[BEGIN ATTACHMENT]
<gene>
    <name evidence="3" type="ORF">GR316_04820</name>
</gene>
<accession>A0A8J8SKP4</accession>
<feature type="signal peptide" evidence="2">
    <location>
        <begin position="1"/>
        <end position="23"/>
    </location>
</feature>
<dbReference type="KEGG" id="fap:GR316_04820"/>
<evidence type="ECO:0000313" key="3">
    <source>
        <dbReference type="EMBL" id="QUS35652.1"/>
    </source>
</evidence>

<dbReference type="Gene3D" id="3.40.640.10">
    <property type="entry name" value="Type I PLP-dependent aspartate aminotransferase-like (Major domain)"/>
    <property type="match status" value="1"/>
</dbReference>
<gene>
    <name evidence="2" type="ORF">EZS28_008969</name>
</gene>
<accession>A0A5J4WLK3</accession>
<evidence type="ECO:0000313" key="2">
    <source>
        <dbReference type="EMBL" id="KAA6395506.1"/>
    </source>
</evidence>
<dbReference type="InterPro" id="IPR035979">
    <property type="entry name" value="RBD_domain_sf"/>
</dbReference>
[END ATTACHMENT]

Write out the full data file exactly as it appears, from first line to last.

<gene>
    <name evidence="3" type="ORF">GR316_04820</name>
</gene>
<accession>A0A8J8SKP4</accession>
<feature type="signal peptide" evidence="2">
    <location>
        <begin position="1"/>
        <end position="23"/>
    </location>
</feature>
<dbReference type="KEGG" id="fap:GR316_04820"/>
<evidence type="ECO:0000313" key="3">
    <source>
        <dbReference type="EMBL" id="QUS35652.1"/>
    </source>
</evidence>

<dbReference type="Gene3D" id="3.40.640.10">
    <property type="entry name" value="Type I PLP-dependent aspartate aminotransferase-like (Major domain)"/>
    <property type="match status" value="1"/>
</dbReference>
<gene>
    <name evidence="2" type="ORF">EZS28_008969</name>
</gene>
<accession>A0A5J4WLK3</accession>
<evidence type="ECO:0000313" key="2">
    <source>
        <dbReference type="EMBL" id="KAA6395506.1"/>
    </source>
</evidence>
<dbReference type="InterPro" id="IPR035979">
    <property type="entry name" value="RBD_domain_sf"/>
</dbReference>